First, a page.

Proximity of stimulation: Input quality mediates effects of SES and program on L2 and cognition

Kersten, Kristin

Document Type: Conference presentation
Year of publication: 2023
Conference title: AAAL 2023 Conference - Collaborating and Mentoring in Applied Linguistics
Location of the conference venue: Portland, OR
Date of the conference: 18.-21.03.2023
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Publication language: English
Institution: School of Humanities > Mehrsprachigkeitsdidaktik (Kersten 2023-)
Subject: 400 Language, linguistics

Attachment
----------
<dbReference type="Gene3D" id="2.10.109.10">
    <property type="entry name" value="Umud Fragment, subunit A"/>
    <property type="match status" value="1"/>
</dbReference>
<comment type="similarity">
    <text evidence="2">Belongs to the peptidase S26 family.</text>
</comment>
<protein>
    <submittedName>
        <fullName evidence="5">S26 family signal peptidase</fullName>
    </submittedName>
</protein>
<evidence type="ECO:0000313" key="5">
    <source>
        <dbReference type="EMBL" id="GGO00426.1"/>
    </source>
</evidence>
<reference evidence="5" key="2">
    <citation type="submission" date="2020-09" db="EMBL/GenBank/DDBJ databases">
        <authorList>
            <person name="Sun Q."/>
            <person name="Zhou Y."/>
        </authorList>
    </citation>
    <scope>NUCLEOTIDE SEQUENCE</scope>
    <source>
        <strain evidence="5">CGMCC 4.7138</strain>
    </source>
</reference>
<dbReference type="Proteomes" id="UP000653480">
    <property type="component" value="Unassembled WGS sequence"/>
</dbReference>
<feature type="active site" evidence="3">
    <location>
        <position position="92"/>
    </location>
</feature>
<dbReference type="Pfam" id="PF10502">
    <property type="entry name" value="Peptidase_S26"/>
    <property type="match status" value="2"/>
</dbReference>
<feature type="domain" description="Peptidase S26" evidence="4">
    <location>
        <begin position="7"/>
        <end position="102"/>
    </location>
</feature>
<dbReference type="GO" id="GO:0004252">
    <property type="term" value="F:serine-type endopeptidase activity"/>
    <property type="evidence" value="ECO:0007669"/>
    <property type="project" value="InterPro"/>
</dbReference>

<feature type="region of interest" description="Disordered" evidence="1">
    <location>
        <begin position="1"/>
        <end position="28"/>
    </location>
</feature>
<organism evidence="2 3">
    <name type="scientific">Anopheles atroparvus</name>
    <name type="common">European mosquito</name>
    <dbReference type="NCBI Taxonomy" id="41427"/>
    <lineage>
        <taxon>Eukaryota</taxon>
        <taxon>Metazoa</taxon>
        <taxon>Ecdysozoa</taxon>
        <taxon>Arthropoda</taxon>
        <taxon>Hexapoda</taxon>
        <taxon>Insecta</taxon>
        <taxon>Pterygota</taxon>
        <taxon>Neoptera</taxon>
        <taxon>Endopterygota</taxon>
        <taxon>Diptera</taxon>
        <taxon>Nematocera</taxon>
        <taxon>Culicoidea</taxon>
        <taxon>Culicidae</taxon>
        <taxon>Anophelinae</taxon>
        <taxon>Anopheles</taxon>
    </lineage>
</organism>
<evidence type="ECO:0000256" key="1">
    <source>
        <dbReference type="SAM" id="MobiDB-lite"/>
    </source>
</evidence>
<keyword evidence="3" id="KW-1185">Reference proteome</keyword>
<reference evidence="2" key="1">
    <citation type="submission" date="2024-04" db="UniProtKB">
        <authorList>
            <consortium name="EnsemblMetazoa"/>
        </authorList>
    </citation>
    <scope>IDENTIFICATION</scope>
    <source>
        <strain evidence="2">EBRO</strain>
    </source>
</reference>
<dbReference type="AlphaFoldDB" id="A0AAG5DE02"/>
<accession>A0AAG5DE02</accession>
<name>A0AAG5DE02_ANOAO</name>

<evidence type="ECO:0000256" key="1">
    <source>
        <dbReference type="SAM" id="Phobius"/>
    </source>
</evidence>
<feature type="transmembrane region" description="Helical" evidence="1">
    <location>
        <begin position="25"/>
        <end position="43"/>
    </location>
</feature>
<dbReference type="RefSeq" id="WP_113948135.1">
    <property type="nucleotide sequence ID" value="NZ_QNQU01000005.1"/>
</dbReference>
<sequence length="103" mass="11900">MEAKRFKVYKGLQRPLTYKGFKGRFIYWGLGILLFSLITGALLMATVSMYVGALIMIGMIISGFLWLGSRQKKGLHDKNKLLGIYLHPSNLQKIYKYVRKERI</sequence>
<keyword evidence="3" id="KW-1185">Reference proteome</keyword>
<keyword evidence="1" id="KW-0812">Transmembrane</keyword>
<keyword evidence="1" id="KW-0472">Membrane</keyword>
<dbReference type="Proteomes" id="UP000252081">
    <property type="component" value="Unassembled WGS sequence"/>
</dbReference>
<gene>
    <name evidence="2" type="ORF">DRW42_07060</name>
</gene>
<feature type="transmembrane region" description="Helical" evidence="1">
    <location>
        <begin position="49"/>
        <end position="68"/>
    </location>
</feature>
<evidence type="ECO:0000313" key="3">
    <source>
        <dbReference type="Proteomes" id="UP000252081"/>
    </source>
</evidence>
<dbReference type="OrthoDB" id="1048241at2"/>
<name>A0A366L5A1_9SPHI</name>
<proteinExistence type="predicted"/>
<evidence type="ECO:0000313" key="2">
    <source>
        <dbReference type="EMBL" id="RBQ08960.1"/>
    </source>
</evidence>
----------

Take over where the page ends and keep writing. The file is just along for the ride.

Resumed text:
Abstract: Proposal Abstract: Research has identified numerous external factors as predictors of SLA. However, research on their combined effects is scarce (Han, 2019). Difficulties lie in the hierarchical nature of variables and, consequentially, the associated statistical effects. Distal container variables (SES, school program) conceptually include proximal variables such as parents’/teachers’ interactions with the learners (Douglas-Fir Group, 2016; Lerner, 2002). Distal variables exert only indirect effects, while proximal variables induce concrete stimuli for the learner. Although both can statistically predict development, only proximal interaction can cause actual changes. The Proximity of Stimulation Hypothesis (Kersten, 2023) holds that effects of distal factors will be mediated or moderated by proximal stimuli. This hypothesis was tested twice using different distal and proximal factors as predictors of learner-internal (S)LA and cognition. Study 1 included 93 primary school L2-learners of English from conventional (n=31) and bilingual (n=62) L2-programs in Germany, with two distal (SES, school program) and two proximal variables (parents’/teachers’ language input), working memory, and L2-comprehension as internal variables. We used standardized instruments, a parental questionnaire, and teacher input was measured via the Teacher Input Observation Scheme (TIOS). Structural equation modeling accounted for nested data structure, with a good model fit (p=.091, CFI=.968, RMSEA=.069). Results revealed that the effect of SES on working memory was mediated by parental input, and the effect of program on L2-comprehension by teachers’ input. In Study 2, an online survey elicited n=39 L2-English and n=37 German teachers’ self-reports on their use of input strategies via TIOS (grades 4-6). Their students’ language proficiency in L2-English (n=690) and L1-German (n=836) was elicited via CEFR descriptors. Moderation analyses showed that teachers’ input moderated the effect of SES on learners’ language proficiency in both languages. Results show that input-strategies can buffer social effects and are also effective in language-sensitive L1 teaching. Both studies support the Proximity Hypothesis.

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